Monday, 17 February 2014

Getting Wealthy... and Getting Out

China's rich migrating in droves
US, Europe, Canada among top spots; Singapore slips from third to fifth place
By Grace Ng, The Sunday Times, 16 Feb 2014

For four years, Mr Luo Yong, 44, dreamt of migrating to Canada.

His hopes were dashed last Wednesday when news emerged that Canada had decided to scrap its 28-year-old investor visa scheme due to a huge number of applications from Chinese millionaires.

The scheme had been frozen since 2012 to clear the backlog. The latest development meant that an estimated 46,000 applications from Chinese citizens could be dumped, according to the Hong Kong-based South China Morning Post (SCMP) daily.

"My mind went blank at the news," said Mr Luo, who makes about half a million yuan (S$103,300) a year as manager of a Beijing-based firm. He had sent his 16-year-old son to a high school in Canada two years ago in preparation for the whole family's move there. "I couldn't believe it that I had waited so long for nothing."

Affluent Chinese like Mr Luo have made international headlines over the past few years for dominating investment-for-immigration schemes. They leave mainly because of China's food safety, and air and water quality problems, as well as its stressful education system.

The exodus of rich Chinese could accelerate further this year, as China's pollution woes deepen and the government cracks down on corruption and proposes to raise taxes on the rich to close a yawning income gap.

The proportion of wealthy Chinese who are planning to migrate abroad - or who have already done so - surged to 64 per cent from 60 per cent a year ago, a survey of over 393 millionaires released last month showed.

In fact, one-third of the 41 super-rich Chinese respondents - who have at least 100 million yuan in assets - have already migrated abroad, according to the survey by the Hurun Research Institute, which compiles an annual list of China's richest people.

The lure of foreign citizenship has seen almost 10 million Chinese leave their home country over the past quarter-century, said Centre for China and Globalisation (CCD) professor Wang Huiyao.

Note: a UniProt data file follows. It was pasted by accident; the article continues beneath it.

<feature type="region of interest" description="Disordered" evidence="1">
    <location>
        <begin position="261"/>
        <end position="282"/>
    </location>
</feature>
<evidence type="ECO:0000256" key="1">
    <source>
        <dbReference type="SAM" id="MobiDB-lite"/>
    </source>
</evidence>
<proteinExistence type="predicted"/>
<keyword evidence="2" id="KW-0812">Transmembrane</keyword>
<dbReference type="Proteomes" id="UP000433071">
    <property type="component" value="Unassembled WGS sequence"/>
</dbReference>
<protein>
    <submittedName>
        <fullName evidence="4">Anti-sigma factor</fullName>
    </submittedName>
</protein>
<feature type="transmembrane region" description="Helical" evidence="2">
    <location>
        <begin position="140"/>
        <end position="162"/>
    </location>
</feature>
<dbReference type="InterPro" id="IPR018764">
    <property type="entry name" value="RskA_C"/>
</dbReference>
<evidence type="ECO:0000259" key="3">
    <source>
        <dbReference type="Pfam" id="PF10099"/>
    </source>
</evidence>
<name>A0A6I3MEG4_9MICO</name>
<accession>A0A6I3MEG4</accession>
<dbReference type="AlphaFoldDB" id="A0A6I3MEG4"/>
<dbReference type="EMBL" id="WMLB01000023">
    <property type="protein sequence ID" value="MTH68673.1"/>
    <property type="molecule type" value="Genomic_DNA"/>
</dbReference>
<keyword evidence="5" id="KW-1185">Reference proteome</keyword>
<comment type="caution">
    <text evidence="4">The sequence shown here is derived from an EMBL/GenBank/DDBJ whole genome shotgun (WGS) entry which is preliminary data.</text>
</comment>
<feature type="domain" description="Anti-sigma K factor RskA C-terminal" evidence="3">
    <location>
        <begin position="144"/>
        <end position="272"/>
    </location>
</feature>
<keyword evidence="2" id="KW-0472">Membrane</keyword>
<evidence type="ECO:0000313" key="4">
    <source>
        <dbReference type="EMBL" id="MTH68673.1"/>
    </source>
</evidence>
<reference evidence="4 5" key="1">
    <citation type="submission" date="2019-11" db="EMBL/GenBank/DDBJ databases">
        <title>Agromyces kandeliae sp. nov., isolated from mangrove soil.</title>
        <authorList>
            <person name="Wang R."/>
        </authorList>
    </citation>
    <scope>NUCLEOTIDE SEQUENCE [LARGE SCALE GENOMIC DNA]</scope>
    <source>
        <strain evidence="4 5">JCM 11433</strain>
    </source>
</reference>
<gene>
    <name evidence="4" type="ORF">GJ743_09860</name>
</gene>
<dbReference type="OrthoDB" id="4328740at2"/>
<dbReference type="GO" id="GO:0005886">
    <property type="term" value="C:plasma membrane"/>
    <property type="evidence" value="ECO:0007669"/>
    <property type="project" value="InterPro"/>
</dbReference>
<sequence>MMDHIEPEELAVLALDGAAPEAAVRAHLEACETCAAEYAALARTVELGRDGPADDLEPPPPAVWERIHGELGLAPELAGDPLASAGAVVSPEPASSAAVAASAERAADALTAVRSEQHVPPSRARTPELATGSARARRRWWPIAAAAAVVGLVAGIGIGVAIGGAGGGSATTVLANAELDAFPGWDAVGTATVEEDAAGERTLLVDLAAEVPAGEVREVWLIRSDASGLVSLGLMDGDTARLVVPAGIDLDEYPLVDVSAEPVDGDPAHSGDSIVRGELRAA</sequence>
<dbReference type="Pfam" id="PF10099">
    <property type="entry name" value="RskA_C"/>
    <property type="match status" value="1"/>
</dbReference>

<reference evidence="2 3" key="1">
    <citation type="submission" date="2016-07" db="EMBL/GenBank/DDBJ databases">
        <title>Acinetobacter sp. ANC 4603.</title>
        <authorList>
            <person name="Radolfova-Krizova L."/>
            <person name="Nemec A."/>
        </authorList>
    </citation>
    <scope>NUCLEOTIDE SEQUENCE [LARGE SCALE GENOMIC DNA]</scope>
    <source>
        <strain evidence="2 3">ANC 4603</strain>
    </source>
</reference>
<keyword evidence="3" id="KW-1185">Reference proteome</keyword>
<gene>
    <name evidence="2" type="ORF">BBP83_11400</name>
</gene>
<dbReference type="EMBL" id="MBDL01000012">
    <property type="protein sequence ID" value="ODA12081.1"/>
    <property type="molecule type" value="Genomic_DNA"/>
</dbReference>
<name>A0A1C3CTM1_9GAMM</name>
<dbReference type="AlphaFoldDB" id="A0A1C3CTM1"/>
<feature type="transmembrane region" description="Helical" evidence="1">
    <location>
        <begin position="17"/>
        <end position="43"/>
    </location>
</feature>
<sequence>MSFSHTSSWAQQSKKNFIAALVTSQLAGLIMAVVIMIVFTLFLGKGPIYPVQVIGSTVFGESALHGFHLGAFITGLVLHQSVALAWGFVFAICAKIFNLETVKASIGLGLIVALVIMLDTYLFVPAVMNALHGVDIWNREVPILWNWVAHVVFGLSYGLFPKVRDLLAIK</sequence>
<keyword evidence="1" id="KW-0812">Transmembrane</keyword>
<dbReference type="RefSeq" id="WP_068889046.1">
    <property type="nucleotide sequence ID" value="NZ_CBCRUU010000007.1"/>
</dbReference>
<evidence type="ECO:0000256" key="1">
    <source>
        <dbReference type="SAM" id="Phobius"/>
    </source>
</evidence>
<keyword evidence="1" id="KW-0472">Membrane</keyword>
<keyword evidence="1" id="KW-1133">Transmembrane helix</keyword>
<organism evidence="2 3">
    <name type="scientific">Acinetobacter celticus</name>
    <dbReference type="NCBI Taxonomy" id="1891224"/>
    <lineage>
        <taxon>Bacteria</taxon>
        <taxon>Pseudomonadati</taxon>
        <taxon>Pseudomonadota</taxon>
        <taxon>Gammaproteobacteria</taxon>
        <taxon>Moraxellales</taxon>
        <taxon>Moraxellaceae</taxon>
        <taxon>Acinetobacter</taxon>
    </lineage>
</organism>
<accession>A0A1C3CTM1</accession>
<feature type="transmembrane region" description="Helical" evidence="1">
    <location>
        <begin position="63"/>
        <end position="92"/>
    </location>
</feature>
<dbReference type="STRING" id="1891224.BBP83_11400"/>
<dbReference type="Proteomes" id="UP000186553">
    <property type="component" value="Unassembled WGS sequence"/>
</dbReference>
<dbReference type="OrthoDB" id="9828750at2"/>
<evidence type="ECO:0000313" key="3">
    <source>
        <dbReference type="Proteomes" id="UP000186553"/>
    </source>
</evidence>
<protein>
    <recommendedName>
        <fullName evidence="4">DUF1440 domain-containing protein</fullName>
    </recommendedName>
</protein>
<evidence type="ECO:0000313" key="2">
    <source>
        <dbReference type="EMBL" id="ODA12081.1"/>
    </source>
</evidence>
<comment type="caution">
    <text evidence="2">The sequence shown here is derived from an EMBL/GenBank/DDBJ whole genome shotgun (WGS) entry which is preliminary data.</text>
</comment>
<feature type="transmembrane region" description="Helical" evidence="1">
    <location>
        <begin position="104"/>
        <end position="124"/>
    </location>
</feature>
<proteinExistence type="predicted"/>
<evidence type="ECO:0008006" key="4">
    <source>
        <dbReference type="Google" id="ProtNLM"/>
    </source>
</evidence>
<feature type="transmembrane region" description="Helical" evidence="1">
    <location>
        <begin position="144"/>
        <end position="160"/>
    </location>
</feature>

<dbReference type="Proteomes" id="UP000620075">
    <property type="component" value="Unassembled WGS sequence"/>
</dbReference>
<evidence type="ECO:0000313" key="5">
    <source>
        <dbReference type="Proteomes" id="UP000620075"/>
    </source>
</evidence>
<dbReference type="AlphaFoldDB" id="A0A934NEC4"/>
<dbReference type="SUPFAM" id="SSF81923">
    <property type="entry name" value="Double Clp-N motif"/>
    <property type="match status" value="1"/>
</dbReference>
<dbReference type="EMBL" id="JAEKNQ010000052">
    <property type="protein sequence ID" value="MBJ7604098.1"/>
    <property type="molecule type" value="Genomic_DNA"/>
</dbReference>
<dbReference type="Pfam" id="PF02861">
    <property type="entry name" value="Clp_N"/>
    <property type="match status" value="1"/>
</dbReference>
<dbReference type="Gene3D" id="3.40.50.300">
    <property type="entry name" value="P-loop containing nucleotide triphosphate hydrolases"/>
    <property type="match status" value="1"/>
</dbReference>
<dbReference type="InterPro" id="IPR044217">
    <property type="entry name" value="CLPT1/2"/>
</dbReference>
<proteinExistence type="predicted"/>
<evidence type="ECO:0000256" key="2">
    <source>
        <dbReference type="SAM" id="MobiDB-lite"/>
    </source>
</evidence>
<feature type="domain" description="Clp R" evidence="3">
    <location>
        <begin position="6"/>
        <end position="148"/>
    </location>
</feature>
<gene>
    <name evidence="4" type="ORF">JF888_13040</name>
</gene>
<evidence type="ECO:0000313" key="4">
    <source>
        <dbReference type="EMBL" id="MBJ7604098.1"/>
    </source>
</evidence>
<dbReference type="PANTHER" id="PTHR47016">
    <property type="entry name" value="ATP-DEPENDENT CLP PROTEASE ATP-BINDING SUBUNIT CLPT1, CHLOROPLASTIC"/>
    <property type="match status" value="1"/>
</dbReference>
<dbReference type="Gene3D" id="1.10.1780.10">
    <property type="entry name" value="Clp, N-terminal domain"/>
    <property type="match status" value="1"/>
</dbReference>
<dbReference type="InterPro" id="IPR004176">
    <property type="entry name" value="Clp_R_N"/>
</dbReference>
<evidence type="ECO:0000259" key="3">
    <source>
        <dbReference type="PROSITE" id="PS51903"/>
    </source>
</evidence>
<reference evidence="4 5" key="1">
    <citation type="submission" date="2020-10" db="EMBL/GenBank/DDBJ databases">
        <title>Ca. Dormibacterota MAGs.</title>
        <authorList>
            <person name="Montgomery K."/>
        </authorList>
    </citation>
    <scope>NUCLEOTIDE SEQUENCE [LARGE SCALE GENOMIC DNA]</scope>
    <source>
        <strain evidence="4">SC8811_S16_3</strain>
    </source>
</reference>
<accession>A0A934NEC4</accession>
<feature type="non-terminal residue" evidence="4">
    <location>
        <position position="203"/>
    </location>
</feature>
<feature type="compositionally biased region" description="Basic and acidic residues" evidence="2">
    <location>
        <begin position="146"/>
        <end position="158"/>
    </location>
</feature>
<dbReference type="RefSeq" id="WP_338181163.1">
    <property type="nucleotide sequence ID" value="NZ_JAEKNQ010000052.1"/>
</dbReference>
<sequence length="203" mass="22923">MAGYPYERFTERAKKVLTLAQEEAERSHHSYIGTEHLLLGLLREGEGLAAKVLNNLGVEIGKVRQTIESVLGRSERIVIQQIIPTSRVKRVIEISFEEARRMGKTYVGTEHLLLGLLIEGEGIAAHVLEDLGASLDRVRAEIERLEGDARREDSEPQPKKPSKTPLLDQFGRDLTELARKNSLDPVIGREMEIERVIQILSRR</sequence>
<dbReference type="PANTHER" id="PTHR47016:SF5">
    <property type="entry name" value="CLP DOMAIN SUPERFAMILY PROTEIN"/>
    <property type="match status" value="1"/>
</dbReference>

And wealthy Chinese have stashed away a cumulative US$658 billion (S$830 billion) offshore, estimated London-based consultancy WealthInsight.

For this year, the top-most popular destinations cited by respondents to the Hurun survey were the United States, Europe, Canada and Australia, in descending order. Singapore was at No. 5, added Hurun.

The Lion City has slipped down the rankings - in 2011, it had been the third most popular country after the US and Canada.

The slide came after Singapore raised the investment threshold for migration in 2011, according to Shenzhen-based firm China Business Immigration (CBIEC).

On its website, which lists the number of visa approvals for various countries, CBIEC stated it facilitated just five individuals in obtaining Singapore permanent residency, compared with over 130 cases - most of them for families - in 2010.

While previous waves of migrating rich Chinese had concentrated on mature and stable countries like the US, Canada and Singapore, the nouveau riche these days are diversifying into other places like Europe, Australia and even South Africa, said Ms Nancy Zhang, an immigration middleman for millionaires in China's prosperous eastern provinces.

Nine in 10 applications for Australia's one-year-old millionaire visa scheme are from China, SCMP reported last week.

Meanwhile, some debt-ridden European Union states such as Greece and Cyprus have raised eyebrows at home for allegedly offering their citizenship too cheaply to the Chinese in exchange for investment and loans to local governments.

Chinese entrepreneurs - and some officials - are apparently eager to bite.

"In China, it's not easy to be 100 per cent clean when doing business. So some Chinese who have made their fortunes are eager to get citizenship abroad quickly," said Ms Zhang, who declined to give the name of her agency.

"Getting a foreign passport is an exit strategy in case the corruption probes that (the government of President Xi Jinping) have been expanding over the past year target them."

Portugal, in particular, has been a hot spot, noted Mr Xiao Ming, a CBIEC marketing manager.